Kentucky officials, residents and many from outside our state’s borders turned their full attention to the desperate needs of our fellow Kentuckians when historic flooding ravaged eastern Kentucky in July.

Millions of donations poured in to aid in rescue and recovery efforts. Volunteers from far and wide traveled to the region and delivered vital basic supplies to residents cut off because of collapsed roads, bridges and seemingly never-ending mudslides. The reaction was none too different from the response following devastating tornadoes that tore through western Kentucky last December. Without a doubt, during times of need, Kentucky residents remain united.

My colleagues and I in the Kentucky General Assembly directed attention and efforts toward eastern Kentucky’s needs just as we did for western Kentucky in the 2022 Legislative Session. Members of Senate Leadership, working closely with eastern Kentucky legislative delegation members, met with local judge-executives, mayors and volunteers. The legislature leaned heavily into the personal experiences of those on the ground in the region, which led to House Bill 1 and Senate Bill 1, also known as EKSAFE, the Eastern Kentucky State Aid Funding for Emergencies.

Following weeks of deliberate communication to identify eastern Kentucky’s most pressing and immediate needs, legislative leaders signaled to the Governor that the General Assembly was prepared to take action. Together, we crafted a relief package to bring desperately needed aid to local governments, communities and schools. On Tuesday, a proclamation of the Governor called lawmakers into an extraordinary session where we successfully enacted EKSAFE into law, allocating a total of $212,662,200 of direct aid to those impacted by the disaster.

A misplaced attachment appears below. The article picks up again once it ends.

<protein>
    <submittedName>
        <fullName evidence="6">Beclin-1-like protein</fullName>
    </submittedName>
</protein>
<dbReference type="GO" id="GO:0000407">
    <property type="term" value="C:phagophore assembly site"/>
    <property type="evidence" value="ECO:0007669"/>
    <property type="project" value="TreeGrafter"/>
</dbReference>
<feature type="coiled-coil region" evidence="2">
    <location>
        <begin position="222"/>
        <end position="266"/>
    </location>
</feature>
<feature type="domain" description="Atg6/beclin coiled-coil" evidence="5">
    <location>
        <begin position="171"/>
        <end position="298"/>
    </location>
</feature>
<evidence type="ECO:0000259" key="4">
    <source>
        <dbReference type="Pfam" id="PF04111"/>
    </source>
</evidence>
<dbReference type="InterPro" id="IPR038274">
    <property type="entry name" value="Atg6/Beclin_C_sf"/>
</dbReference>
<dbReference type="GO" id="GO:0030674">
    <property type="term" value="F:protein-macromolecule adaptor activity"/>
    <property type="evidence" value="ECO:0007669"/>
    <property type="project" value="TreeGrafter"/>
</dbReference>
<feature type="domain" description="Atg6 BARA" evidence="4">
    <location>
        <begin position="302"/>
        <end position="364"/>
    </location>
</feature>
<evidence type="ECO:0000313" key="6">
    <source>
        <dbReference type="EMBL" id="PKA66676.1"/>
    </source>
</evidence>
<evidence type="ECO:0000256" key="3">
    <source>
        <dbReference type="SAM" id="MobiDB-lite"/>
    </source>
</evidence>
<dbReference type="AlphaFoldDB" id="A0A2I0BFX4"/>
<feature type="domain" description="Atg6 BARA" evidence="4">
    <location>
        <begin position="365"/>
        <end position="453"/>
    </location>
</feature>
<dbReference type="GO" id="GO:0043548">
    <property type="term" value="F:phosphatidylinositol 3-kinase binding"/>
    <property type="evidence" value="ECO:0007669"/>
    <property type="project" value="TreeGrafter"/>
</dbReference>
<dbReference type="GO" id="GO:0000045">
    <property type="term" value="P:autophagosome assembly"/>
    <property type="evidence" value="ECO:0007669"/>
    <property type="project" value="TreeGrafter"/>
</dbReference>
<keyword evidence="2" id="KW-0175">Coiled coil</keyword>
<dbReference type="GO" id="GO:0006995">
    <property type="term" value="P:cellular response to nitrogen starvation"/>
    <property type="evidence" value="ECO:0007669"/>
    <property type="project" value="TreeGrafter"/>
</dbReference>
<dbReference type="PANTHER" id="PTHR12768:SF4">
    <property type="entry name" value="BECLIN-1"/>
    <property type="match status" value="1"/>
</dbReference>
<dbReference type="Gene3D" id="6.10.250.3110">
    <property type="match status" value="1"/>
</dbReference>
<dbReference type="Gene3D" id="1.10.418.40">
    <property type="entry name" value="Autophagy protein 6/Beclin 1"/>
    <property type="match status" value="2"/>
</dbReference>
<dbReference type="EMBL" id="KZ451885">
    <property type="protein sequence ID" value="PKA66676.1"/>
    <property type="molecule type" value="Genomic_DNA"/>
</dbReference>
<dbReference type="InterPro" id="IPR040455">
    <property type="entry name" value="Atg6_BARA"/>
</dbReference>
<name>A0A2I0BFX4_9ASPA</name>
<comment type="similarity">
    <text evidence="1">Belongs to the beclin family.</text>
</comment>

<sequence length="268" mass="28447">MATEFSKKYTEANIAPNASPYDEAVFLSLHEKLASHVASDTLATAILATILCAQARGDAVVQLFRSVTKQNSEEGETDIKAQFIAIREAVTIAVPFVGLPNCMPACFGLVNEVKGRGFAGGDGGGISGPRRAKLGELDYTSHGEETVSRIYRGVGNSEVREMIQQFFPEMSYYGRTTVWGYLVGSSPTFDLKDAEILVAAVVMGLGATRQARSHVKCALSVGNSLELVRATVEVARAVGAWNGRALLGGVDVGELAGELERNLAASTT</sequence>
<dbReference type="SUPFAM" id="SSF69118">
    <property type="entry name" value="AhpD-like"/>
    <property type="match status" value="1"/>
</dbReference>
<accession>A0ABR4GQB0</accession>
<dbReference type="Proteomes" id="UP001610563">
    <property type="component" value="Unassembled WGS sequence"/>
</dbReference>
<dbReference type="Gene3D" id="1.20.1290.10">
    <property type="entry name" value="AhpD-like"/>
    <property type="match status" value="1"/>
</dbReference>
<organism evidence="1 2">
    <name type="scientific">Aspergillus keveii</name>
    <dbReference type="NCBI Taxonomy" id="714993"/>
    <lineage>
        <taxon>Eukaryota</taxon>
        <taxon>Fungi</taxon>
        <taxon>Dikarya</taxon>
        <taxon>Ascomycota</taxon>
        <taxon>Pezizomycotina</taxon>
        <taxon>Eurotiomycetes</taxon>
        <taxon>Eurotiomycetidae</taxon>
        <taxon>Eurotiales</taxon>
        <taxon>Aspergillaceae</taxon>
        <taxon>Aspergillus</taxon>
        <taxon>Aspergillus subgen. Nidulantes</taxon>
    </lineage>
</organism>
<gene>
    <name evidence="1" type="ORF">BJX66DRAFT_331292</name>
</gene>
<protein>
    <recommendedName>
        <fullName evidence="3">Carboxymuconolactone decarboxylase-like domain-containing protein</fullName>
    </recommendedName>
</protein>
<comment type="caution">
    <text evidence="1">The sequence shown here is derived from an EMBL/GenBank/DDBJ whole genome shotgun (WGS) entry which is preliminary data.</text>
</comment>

From the total, $75 million will go to the Kentucky Department of Military Affairs’ Division of Emergency Management. KYEM’s mission is to coordinate a system of mitigation, preparedness, response and recovery during crisis situations such as July’s floods. An additional $40 million will be available if the first $75 million is exhausted.

To support school operations hampered by flooding and ensure we provide quality education to students, EKSAFE is allocating $40 million to the Kentucky Department of Education. The bill gives the school districts in the impacted counties flexibility in student attendance days, remote instruction and emergency leave for teachers by temporarily reforming state statutes governing those requirements.  

Another $45 million will repair the region’s roads, highways and bridges. The sheer force of floodwaters completely washed away homes and infrastructure. Sadly, it also swept away human lives. While we know these dollars cannot bring back lives lost or heal broken hearts, it is a first step toward the recovery and rebuilding of communities.

Legislative focus entering the extraordinary session was committed to meeting the short-term needs in eastern Kentucky, and I am pleased to say we accomplished our collective goal. A further needs assessment will occur in the months ahead as we distribute EKSAFE funding across the region. We remain committed to reassessing those needs in January when the General Assembly begins the 30-day 2023 Legislative Session.

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